Divorce Proceedings

What happens

When the marriage finally breaks down you need to ensure any arrangements entered into benefit all parties, with the first consideration being given to the children of the family.

When a couple finally decides that the marriage has ended, either party can seek to divorce the other.

The person issuing the divorce is known as the “Petitioner” and the person being divorced is known as the “Respondent”.

A court will not grant a divorce unless the marriage has irretrievably broken down, the couple will have to prove one of the five “facts” for the divorce to be granted:

  • Adultery
  • Unreasonable behaviour
  • 2 years desertion
  • 2 years separation with consent of the other party
  • 5 years separation with or without consent

However, couples cannot divorce within the first year of marriage, they could in this situation, have a Separation Agreement or a Judicial Separation which enables matters to be dealt with even if there is not the option of going for a divorce. When this is the case, we feel that the advice of a specialist solicitor is especially important.

The divorce process can be very straightforward, once the Divorce Petition has been issued by the Applicant, the Court will send an Acknowledgement of Service to the Respondent who then has fourteen days in which to sign and return the document.

Once the Court is satisfied that there are grounds for divorce, it will be pronounced in open Court, this is called a Decree Nisi and then after no less than six weeks (or when financial matters have been settled), the Decree Nisi will be made Absolute, again, in an open Court, and the divorce is completed.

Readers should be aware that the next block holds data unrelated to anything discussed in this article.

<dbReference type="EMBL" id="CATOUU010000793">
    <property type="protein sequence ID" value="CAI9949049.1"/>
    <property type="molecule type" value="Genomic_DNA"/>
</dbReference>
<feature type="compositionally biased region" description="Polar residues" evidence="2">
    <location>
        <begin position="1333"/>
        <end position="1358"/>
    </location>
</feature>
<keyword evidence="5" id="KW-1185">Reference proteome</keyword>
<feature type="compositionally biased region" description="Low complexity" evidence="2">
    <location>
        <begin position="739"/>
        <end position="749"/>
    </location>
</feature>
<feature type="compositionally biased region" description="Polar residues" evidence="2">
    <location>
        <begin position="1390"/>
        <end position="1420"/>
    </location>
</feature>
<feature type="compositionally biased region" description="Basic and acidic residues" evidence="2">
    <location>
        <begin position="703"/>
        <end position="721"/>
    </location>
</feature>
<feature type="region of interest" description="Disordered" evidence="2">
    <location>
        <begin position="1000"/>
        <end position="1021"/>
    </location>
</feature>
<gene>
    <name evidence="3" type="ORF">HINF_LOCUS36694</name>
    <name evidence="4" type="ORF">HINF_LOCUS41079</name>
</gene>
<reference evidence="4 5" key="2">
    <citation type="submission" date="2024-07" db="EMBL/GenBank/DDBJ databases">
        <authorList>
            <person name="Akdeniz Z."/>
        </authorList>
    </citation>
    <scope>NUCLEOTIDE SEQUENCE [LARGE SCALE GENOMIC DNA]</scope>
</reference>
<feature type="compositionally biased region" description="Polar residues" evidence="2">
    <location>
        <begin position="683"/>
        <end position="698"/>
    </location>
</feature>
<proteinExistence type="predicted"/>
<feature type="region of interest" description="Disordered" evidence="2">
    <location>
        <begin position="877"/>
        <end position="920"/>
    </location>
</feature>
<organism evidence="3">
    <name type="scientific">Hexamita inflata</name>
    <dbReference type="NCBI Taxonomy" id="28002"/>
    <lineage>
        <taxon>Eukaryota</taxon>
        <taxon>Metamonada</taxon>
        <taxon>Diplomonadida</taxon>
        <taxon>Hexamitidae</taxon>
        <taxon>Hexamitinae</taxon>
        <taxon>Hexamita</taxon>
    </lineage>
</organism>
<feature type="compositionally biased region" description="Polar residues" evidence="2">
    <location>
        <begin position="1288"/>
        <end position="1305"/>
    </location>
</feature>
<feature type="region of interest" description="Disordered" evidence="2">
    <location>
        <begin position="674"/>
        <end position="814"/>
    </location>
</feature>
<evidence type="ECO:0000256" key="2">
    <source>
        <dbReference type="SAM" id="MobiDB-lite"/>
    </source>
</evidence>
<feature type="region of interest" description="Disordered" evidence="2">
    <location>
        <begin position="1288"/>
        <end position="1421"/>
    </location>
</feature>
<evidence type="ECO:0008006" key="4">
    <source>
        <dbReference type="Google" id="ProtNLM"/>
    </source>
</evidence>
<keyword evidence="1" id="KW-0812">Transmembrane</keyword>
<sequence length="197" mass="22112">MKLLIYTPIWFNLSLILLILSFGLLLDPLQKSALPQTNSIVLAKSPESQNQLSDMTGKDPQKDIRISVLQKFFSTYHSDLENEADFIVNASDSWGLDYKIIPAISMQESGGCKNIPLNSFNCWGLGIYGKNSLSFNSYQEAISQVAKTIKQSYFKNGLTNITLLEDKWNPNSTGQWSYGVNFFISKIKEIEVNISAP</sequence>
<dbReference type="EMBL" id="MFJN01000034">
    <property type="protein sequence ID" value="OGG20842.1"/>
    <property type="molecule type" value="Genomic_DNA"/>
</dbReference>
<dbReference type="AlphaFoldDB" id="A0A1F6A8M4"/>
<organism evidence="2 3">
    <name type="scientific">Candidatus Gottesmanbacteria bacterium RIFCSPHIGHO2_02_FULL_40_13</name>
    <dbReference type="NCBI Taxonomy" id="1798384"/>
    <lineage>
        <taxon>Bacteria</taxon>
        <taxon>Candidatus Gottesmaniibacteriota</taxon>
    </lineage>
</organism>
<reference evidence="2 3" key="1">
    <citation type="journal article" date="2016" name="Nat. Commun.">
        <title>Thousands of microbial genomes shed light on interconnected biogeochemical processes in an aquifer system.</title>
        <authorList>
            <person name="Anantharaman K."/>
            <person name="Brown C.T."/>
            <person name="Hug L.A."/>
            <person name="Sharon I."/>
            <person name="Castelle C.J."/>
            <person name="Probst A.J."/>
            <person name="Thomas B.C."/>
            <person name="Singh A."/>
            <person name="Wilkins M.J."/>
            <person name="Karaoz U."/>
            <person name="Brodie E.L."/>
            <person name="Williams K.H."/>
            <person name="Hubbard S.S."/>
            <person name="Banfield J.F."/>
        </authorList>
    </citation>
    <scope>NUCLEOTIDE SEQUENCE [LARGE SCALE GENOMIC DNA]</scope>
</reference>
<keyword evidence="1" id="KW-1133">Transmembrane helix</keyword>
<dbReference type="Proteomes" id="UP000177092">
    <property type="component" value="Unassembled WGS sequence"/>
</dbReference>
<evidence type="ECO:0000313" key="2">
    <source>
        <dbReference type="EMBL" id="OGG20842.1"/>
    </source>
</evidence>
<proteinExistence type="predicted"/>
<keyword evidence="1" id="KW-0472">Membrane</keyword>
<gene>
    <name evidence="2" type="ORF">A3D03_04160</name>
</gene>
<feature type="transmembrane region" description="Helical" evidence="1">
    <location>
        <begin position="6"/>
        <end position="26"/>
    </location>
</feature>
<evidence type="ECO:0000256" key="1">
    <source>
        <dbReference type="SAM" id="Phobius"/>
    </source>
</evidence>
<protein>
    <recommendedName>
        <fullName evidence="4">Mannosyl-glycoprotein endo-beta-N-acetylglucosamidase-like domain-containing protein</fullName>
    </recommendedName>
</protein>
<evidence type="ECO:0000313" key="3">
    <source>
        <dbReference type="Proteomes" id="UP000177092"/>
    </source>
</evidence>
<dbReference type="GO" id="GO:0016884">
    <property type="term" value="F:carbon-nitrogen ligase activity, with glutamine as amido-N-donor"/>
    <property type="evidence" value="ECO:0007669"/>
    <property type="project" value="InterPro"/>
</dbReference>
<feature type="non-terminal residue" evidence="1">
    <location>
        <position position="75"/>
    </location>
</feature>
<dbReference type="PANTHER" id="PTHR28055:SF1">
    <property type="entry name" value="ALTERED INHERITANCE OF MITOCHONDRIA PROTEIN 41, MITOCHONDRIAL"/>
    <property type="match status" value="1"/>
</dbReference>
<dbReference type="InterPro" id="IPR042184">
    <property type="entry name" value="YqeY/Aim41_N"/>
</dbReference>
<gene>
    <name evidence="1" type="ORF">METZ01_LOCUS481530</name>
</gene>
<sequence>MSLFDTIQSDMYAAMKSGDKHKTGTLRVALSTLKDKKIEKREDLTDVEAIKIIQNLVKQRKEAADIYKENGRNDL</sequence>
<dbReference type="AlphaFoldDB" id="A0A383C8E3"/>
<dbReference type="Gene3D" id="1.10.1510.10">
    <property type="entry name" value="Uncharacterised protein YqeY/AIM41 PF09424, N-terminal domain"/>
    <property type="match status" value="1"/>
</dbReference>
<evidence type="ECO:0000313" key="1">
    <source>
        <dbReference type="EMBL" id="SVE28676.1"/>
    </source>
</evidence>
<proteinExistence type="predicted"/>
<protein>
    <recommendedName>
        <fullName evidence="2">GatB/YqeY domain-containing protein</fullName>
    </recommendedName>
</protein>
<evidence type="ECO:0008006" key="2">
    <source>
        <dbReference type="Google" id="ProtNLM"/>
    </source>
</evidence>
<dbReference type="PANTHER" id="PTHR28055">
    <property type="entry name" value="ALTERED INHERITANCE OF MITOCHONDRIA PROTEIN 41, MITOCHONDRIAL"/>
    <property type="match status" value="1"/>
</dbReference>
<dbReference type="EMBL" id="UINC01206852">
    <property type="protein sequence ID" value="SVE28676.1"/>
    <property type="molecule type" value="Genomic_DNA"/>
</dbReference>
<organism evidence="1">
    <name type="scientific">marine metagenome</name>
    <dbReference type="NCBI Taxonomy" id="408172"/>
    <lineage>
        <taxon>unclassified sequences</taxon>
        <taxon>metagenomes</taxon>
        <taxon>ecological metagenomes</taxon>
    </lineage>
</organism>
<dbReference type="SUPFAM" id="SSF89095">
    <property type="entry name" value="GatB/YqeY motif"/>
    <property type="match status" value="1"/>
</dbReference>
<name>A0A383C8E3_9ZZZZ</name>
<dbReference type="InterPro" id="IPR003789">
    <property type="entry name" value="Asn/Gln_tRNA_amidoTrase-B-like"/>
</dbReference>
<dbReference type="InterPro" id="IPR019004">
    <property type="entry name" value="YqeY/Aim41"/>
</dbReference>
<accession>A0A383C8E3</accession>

If this is all agreed then neither party will need to attend at Court.

It is not necessary, but is highly recommended, that no matter how amicable the divorce is, that the couple seek independent legal advice.

However, most divorces are not that simple. A divorce may become contested where finances and children issues are concerned, taking longer for the divorce to be completed.

In these situations, reaching an agreement can be a long and expensive process. When this is the case, the advice of a specialist solicitor is more important.

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The JGQC Team

Marcus Hall JGQC Solicitors

Marcus Hall

Family Law Solicitor

Team Member JGQC Solicitors

Caroline Batchelor

Office Manager Wills/Lasting Powers of Attorney

Shona Nelson

P.A/Legal Secretary to Marcus Hall

Courtney Robinson

P.A/ Legal Secretary to Peter Hardy

Sally Marsden JGQC Solicitors Nettleham Lincoln.

Sally Marsden


Peter Hardy

Chartered Legal Executive FCILEx

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